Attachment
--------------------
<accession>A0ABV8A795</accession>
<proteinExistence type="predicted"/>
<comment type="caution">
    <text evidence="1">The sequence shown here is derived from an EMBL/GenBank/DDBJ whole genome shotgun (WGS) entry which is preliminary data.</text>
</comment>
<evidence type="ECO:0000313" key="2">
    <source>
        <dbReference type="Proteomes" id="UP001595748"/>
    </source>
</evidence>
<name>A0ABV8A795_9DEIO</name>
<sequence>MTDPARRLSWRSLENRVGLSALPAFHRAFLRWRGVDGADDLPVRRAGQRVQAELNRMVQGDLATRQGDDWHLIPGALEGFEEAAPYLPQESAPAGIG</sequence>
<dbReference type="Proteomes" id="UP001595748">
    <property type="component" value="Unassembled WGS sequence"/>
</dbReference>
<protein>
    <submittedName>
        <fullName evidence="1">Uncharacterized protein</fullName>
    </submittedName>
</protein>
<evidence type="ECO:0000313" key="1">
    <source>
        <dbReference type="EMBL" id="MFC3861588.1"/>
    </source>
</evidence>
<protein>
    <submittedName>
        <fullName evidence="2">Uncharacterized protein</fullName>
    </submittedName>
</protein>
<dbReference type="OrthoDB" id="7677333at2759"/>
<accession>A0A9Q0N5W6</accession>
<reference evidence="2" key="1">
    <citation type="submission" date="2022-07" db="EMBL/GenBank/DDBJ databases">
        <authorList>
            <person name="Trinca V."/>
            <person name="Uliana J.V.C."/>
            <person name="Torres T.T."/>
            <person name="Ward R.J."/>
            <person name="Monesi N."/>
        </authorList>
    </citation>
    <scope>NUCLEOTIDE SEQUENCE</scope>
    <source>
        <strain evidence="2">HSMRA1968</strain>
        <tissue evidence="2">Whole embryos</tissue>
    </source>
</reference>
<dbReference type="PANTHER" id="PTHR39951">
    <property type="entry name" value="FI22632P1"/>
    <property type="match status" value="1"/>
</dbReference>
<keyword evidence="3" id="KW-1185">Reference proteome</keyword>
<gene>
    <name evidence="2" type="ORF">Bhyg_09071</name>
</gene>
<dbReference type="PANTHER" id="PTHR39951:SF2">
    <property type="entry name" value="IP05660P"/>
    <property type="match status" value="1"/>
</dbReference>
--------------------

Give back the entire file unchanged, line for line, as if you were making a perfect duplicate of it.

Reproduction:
<accession>A0ABV8A795</accession>
<proteinExistence type="predicted"/>
<comment type="caution">
    <text evidence="1">The sequence shown here is derived from an EMBL/GenBank/DDBJ whole genome shotgun (WGS) entry which is preliminary data.</text>
</comment>
<evidence type="ECO:0000313" key="2">
    <source>
        <dbReference type="Proteomes" id="UP001595748"/>
    </source>
</evidence>
<name>A0ABV8A795_9DEIO</name>
<sequence>MTDPARRLSWRSLENRVGLSALPAFHRAFLRWRGVDGADDLPVRRAGQRVQAELNRMVQGDLATRQGDDWHLIPGALEGFEEAAPYLPQESAPAGIG</sequence>
<dbReference type="Proteomes" id="UP001595748">
    <property type="component" value="Unassembled WGS sequence"/>
</dbReference>
<protein>
    <submittedName>
        <fullName evidence="1">Uncharacterized protein</fullName>
    </submittedName>
</protein>
<evidence type="ECO:0000313" key="1">
    <source>
        <dbReference type="EMBL" id="MFC3861588.1"/>
    </source>
</evidence>
<protein>
    <submittedName>
        <fullName evidence="2">Uncharacterized protein</fullName>
    </submittedName>
</protein>
<dbReference type="OrthoDB" id="7677333at2759"/>
<accession>A0A9Q0N5W6</accession>
<reference evidence="2" key="1">
    <citation type="submission" date="2022-07" db="EMBL/GenBank/DDBJ databases">
        <authorList>
            <person name="Trinca V."/>
            <person name="Uliana J.V.C."/>
            <person name="Torres T.T."/>
            <person name="Ward R.J."/>
            <person name="Monesi N."/>
        </authorList>
    </citation>
    <scope>NUCLEOTIDE SEQUENCE</scope>
    <source>
        <strain evidence="2">HSMRA1968</strain>
        <tissue evidence="2">Whole embryos</tissue>
    </source>
</reference>
<dbReference type="PANTHER" id="PTHR39951">
    <property type="entry name" value="FI22632P1"/>
    <property type="match status" value="1"/>
</dbReference>
<keyword evidence="3" id="KW-1185">Reference proteome</keyword>
<gene>
    <name evidence="2" type="ORF">Bhyg_09071</name>
</gene>
<dbReference type="PANTHER" id="PTHR39951:SF2">
    <property type="entry name" value="IP05660P"/>
    <property type="match status" value="1"/>
</dbReference>